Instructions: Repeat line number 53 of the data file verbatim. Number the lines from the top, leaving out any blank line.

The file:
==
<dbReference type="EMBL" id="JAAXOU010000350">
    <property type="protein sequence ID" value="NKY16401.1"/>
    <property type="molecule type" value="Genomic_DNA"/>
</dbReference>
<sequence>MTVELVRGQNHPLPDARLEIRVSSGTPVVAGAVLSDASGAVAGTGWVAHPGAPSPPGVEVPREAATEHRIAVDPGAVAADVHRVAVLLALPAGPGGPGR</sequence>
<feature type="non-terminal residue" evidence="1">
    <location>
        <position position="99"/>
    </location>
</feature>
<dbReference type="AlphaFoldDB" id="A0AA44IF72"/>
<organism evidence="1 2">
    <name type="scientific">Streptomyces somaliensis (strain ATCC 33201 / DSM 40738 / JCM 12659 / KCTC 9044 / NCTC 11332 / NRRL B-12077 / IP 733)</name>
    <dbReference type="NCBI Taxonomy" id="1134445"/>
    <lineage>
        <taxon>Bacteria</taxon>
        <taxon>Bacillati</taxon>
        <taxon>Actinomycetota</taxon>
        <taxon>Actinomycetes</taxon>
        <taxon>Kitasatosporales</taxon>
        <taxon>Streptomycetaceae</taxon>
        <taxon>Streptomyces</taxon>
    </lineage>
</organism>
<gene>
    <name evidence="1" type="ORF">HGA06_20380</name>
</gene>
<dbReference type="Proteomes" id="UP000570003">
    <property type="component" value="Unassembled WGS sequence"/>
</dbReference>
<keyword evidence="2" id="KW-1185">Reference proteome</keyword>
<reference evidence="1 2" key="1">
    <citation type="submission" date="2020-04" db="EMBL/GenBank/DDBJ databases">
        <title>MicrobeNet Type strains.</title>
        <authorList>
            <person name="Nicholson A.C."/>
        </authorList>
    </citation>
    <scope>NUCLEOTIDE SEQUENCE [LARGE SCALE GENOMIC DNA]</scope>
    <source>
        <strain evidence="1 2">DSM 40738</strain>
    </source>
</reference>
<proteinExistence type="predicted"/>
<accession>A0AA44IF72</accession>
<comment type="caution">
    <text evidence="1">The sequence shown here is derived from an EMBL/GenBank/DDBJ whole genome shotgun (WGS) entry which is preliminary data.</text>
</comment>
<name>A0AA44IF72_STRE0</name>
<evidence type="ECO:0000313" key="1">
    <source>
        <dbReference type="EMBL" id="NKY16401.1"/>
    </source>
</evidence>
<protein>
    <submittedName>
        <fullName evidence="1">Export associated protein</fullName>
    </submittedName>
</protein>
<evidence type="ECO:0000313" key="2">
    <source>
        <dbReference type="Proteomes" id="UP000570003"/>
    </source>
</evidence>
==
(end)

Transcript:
    </source>